The comedian, Jerry Seinfeld has a routine on the Olympics regarding the recipients of the bronze and silver medals. The idea: getting the silver is worse than getting the bronze, because the bronze winner was not expected to win anything, but the silver medal winner gets, “What, you weren’t good enough to get the gold?”
I suppose there is some truth in the monolog and nowhere was it more apparent than in the medal ceremony for women’s ice hockey. The Canadians, winners of the gold were elated, as were the Swiss, winners of the bronze. But, the American team, silver medals around their necks, looked as if they’d just accidently shredded the winning $40 million Power Ball ticket.
Some saw it as poor sportsmanship, others the sincere reaction of fierce competitors.
You’d think that to medal would be a lifetime achievement regardless of the color, to stand on the podium the ultimate goal of any athlete. But, some competitors are so goal driven that only the title of “number one” will suffice.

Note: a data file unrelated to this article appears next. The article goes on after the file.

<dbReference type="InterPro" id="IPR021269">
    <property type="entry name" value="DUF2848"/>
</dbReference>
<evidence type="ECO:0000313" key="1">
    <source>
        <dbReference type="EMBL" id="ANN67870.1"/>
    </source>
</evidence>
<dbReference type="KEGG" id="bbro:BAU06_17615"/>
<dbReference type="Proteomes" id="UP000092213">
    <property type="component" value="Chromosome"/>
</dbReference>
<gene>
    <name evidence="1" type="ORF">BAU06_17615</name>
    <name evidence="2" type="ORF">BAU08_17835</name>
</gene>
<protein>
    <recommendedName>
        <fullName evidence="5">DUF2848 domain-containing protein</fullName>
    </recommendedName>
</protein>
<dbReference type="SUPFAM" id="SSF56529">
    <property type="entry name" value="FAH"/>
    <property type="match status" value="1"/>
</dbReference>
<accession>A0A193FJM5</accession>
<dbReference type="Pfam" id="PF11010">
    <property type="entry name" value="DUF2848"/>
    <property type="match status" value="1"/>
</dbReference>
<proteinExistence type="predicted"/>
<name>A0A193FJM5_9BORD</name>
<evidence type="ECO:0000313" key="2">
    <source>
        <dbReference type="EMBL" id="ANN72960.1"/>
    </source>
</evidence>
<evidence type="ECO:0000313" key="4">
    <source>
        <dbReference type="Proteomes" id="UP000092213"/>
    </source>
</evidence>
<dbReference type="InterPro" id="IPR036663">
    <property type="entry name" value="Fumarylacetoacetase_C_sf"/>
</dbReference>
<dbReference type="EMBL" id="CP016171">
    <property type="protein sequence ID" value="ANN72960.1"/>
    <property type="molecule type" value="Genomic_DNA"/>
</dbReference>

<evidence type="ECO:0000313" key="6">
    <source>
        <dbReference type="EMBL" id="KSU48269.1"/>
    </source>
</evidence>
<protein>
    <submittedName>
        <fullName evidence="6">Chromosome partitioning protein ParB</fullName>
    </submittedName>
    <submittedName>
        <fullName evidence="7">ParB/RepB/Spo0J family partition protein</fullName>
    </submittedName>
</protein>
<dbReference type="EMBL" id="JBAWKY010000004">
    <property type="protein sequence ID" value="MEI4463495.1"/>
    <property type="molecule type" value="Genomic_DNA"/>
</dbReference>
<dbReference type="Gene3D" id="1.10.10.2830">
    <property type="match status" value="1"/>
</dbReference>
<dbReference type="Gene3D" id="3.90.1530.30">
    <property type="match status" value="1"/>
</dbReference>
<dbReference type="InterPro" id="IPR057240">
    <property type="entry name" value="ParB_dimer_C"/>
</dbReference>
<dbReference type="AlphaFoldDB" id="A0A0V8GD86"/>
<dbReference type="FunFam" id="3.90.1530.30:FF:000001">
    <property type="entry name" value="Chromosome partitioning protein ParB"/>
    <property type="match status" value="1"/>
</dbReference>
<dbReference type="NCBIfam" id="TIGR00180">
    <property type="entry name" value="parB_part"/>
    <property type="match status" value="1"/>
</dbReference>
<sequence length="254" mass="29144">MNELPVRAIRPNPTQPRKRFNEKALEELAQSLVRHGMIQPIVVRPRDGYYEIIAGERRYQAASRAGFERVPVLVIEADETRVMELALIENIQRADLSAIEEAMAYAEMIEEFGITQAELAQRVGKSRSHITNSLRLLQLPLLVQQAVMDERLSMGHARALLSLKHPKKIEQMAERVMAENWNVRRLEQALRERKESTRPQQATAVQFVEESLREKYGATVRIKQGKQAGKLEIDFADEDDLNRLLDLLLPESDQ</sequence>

So, should they be forgiven if they sulk upon falling short of their goal?
I’m not talking about the dark horse, the true amateur who competes for the sheer love of the game. Nor am I talking about the gang of misfits and rookies drawn together for a common cause and melded into a team by a crusty old coach, the kind of Cinderella story they make into a Hallmark TV movie.
No, these were professionals or semi-pros that have worked and dedicated their adolescent and adult lives to this purpose. As kids so driven they probably carried their hockey sticks to recess and study hall just to practice that perfect pass or shot on goal.
Maybe they can be forgiven for their show of sour grapes. Unlike other competitions there’s no “next year” in the Olympics. The losers of the Super Bowl look forward the next season. Four years is a long time to wait in the sports world. Too many things can intervene—non-sport careers, injuries, age, and just plain old loss of interest.
As I watched them on the rink and on the podium I saw a fierceness and dedication through those tears and a spark of realization forming that, even in a losing effort, it was enough to have left everything out on the ice.
One other thing. I was proud to be an American as I watched them even in their losing effort on the ice. Go USA!
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